Resource Library

Everybody’s In, Nobody’s Out!
Published Date: 2009-05-01

As a camp counselor this summer, you are about to meet campers from all walks of life. Just a casual look at the changing demographics in the United States suggests that your chances of having an ethnically or racially diverse group of campers is, and will continue to be, greater than ever before. For example, the United States Census Bureau predicts that the number of Hispanics in the United States will almost double in the next twenty years, while Blacks will remain about the same.

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Even in today’s globalized world, many camps and youth-serving organizations still value local connections. While embracing technology to keep in touch with camp alumni or reach a broader audience, the leg work of many youth-serving organizations still gets done the “old fashioned” way — on a person-to-person, mentor-to-child basis.

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On Being a Mentor
Published Date: 2019-09-01

Two of my professional mentors recently passed away after horrific battles with cancer. Their funerals gave me pause to reflect on the deeply profound impact they each had on who I am today, both personally and professionally. One of these mentors was responsible for inviting me into the camp profession and encouraged me to build my professional camp education and become an active American Camp Association (ACA) volunteer leader. He shared many insights that I wouldn’t have otherwise known and helped me recognize and understand my blind spots.

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"Emily" is a six-year-old camper in the "Jellyfish" group at an East Coast day camp. She is a new camper this year, coming into a group where about 70 percent of the campers are returning. She comes from an upwardly mobile, well-off family who values education and personal achievement. As a consequence, during the school year, Emily is heavily "programmed." As highly successful professionals, both of her parents have demanding work schedules.

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The Restorative Powers of Nature
Published Date: 2018-01-01

An Interview with Florence Williams

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So you did it! All your planning and intentionality in working to make connections to nature a cornerstone of your program are paying off. You watch happily as, in those glorious days of camp, children play enthusiastically and freely in the woods near their cabins, finding lucky stones, or making mini-dams in the brook. Or maybe they cleared a vacant lot and planted cucumbers and tomatoes. Perhaps they managed the recycling on their own or worked to conserve water. They learned all the local trees and enthusiastically studied bugs on their way to rest hour.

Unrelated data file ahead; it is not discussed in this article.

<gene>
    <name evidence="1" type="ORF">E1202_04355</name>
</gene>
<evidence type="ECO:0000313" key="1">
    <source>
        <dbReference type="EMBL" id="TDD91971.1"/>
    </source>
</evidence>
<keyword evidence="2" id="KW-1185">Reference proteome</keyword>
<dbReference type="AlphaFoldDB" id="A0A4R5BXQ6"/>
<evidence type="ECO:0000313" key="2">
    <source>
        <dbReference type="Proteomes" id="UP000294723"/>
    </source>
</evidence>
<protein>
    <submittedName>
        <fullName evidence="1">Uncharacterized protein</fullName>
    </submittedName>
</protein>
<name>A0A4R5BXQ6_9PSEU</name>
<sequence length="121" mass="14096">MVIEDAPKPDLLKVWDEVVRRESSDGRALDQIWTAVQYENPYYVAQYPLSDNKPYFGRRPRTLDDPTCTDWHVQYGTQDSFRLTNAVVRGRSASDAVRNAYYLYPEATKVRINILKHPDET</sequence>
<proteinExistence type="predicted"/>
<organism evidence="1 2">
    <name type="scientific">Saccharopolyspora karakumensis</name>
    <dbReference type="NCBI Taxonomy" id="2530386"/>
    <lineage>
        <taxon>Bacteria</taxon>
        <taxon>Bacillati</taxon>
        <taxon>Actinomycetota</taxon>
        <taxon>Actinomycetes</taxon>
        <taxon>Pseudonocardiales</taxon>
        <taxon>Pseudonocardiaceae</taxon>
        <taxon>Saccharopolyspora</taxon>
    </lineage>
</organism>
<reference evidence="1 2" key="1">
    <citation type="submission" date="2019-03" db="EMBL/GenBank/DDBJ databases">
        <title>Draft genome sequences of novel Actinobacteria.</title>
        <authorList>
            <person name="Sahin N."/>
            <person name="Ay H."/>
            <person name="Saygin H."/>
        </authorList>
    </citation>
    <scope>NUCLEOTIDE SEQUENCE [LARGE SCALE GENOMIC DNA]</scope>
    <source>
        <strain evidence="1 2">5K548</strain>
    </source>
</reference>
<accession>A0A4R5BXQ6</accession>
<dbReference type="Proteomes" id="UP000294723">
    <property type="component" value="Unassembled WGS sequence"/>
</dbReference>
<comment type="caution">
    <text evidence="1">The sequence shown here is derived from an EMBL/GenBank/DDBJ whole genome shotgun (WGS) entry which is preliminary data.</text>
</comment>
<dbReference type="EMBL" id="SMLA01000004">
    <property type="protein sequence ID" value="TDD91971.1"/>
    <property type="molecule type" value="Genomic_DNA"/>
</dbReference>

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In the Trenches: In the Weeds
Published Date: 2014-11-01

At first I didn't see the call. It came to my cell phone from an unfamiliar number at 6:30 one morning in late July. I had been driving since 5:30 on my way to a camp where I was going to be consulting with the head staff. When I listened to the voicemail I could hear the distress in the camp director's voice. "If you have any time today, can you please call me as soon as possible? I'm going to give you my cell. Call any time."

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Decade after decade since the mid-1800s, summer residential and day camps have been a barometer for social change, often acting as catalysts for change themselves. What started out as a retreat from city life for white, urban children would become an experiential learning opportunity for “boys and girls, recent immigrants and the native-born; the children of union activists, socialists, and progressive educators; Protestants, Jews, and Catholics; and children of all races and classes,” wrote Leslie Paris in her book Children’s Nature — The Rise of the American Summer Camp (2008, p. 7).

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Empowering Communities
Published Date: 2019-01-01

Nashville, Tennessee, is home to country music, hot chicken, Johnny Cash, and the upcoming 2019 ACA National Conference, "Empowering Communities." I am pleased to invite you to join hundreds of other camp professionals as we learn and are inspired through the variety of keynotes, excellent workshops, professional gatherings, and casual hallway discussions. We will take home fresh ideas and a renewed focus that will help lead all of our camp programs.

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Camp is a special environment that can benefit children and adults of all backgrounds and abilities, including children with disabilities or special needs; gay, lesbian, or bisexual youth or families; at-risk youth; or minorities. By working to create an accepting and tolerant camp environment, campers from all walks of life can learn to better appreciate the differences and similarities they bring to camp.

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E.g., 2019-10-23